Physical media is dying; DVD sales are disappearing, Blockbuster is gone and Netflix is a streaming company.
Outside of a few hardcore film fans buying Blu-ray disks to get the highest possible quality (and all the film’s extra features), people are making the transition to streaming.
This is great if you want to get access to thousands of movies for only a couple of dollars a month, but what does it mean for the stack of DVDs sitting on your shelf?
No new Mac has a built in DVD drive so, while you still have an old one or a USB Superdrive lying around, now is the time to digitise your film collection and set up a Mac as a media centre. Storage is cheap—a few dozen films won’t put a dent in a one terabyte external hard drive.
Digitising the media collection, however, is just the first step. There’s no point going to the effort of ripping your entire film collection to a hard drive and then just leaving the files sit there. Sure, you can connect the hard drive to a Mac, dig through the file system and maybe find what you’re looking for, but it’s not a nice experience.
What you should do is set up a proper media centre with an app like Plex which is exactly what I’ll show you in this tutorial.
Plex is the best media centre software available for MacOS. It uses a client-server model. On the media centre Mac you install the server app and then on every iOS device, Apple TV, Mac, games console, smart TV and other device you want to use, you install the client app.
When you want to watch a film, you use the client app to browse your media collection and choose something. It then streams the film from the server, whether it’s in the next room or a different country. The server does all the heavy lifting. This split keeps Plex lightweight and available on a wide number of platforms. You can find the complete list of apps the Plex website.
Plex is free to use although the premium Plex Pass, which starts at $4.99 a month, adds some extra features such as offline synchronisation.
Preparing a Media Collection
For Plex to work well, you need to do a little bit of prep work on the media files you want to use. You can’t just have everything sitting, badly named in a folder and expect Plex to make head-or-tails of it.
Follow along with Jacob’s tutorial just instead of adding the films to iTunes, save them to a dedicated Movies folder.
Plex can also handle TV shows. Follow the same process for ripping them but instead of throwing them in the catchall Movies folder, add each TV show to it’s own dedicated folder inside a TV Shows folder.
For example, all the episodes you have of the IT Crowd go in a folder called IT Crowd which is inside TV Shows.
Once your media collection is sorted, you can set up Plex.
Setting Up Plex on a Mac
Go to Applications and open Plex Media Server. The server runs in the background but you control it from your web browser. The first time you open Plex Media Server it should automatically launch the web front end. If it doesn’t, select the menubar icon and click Open Plex…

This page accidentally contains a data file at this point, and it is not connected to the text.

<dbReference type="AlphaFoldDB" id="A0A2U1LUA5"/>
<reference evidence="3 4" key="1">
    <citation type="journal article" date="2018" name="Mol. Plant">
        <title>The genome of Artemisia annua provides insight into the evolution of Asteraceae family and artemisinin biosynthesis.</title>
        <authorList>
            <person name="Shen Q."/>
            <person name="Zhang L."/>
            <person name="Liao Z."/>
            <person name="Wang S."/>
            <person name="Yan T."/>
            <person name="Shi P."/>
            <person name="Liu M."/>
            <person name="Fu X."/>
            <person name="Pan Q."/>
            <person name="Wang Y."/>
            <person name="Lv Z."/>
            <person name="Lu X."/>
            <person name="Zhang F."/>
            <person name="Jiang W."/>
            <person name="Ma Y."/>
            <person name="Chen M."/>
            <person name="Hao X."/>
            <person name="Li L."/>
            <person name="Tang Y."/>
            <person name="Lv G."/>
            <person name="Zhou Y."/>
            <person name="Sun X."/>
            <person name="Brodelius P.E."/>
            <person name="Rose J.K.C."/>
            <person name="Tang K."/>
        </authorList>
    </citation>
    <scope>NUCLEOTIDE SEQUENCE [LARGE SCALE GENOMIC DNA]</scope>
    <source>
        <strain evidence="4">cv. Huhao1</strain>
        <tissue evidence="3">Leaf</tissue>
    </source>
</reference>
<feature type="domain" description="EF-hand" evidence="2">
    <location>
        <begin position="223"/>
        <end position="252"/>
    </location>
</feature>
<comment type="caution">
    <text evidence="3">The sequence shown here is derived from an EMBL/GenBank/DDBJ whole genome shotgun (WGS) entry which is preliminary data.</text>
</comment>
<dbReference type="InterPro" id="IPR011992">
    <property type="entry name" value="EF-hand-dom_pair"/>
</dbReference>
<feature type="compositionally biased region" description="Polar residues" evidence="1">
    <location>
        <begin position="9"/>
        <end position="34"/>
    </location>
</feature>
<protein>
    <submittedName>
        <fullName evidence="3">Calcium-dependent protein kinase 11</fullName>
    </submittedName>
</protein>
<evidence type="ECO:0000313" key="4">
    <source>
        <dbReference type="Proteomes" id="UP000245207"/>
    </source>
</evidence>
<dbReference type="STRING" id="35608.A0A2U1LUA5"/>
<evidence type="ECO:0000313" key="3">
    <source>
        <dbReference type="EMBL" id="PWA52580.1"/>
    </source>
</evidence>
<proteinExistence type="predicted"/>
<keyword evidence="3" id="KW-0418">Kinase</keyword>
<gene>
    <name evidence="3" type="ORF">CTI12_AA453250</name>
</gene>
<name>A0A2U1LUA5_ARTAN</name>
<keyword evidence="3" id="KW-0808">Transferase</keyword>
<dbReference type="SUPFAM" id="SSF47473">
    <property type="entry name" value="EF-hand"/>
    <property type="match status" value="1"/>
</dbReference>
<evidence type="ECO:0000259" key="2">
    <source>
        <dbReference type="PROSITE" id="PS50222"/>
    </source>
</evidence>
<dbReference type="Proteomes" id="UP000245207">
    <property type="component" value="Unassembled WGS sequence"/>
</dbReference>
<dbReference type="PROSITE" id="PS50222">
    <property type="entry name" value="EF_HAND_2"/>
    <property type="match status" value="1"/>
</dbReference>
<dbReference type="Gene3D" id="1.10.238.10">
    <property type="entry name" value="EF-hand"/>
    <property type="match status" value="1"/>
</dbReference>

If Plex Media Centre opens automatically, follow the Set Up Wizard until it prompts you to add libraries. If it hasn’t, click the Add Library button. Select the media type you want to add, for me it’s Movies, and click Next. Click Browse for Media Folder and select the folder where you stored all your movies. Click Save to add it.
Now Plex will pull in all the metadata and download covers, descriptions and everything else from the internet. The process might take a few minutes, depending on the size of the media library, so leave it run.
Once Plex is done, repeat the same process with any other media kinds, like TV shows, that you want to add.
To finish setting up Plex Media Server, head to Settings, select Server and then login to your Plex Account if you didn’t do it during the set up. This will make it easier for client apps to find the server.
Enabling Remote Access
If you want to be able to access the media centre when you’re away from your home network, go to Settings > Server > Remote Access. Click Enable Remote Access. You will need to have a router set up for UPnP. If you run into difficulties, check out Plex’s troubleshooting guide.
Setting Up Plex on Other Devices
With Plex Media Server set up, the hard work is done. The media centre is now sharing all your movies and TV shows over the network. The next thing to do is set up all the client servers.
If you’re setting up a PC or Mac, go to Plex’s website and find the right app for a given OS. The Mac can run both the server and a client at the same time so it’s worth installing it on the media centre too.
For other devices like iPhone, Apple TV, Android, Smart TVs, Roku and games consoles, head to the devices app store and search for Plex. Download the client app.
Once you have Plex downloaded, make sure the device is connected to the same Wi-Fi network as the media centre. Open Plex and sign in to your account. Plex will automatically detect all the servers on the network. Select the media centre and wait while the client pulls all the media information.
With that done, the client is now set up and ready to use. Browse the media collection and select what you want to watch. It will be streamed directly from the media centre like your own private Netflix.
Plex is the best solution for setting up a Mac media centre. Whether you install it on a dedicated Mac Mini, an iMac or even just a MacBook, it’s a great way to share movies and TV shows to other devices.
Using a computer is one of the worst ways to watch media. It’s far better to stream something to a TV so everyone can watch it in full resolution or to a tablet so you can curl up in bed and enjoy it yourself.
In this tutorial I’ve looked at how to set up Plex Media Server and the Plex client apps. If you’ve any questions about the process, ask away in the comments section below.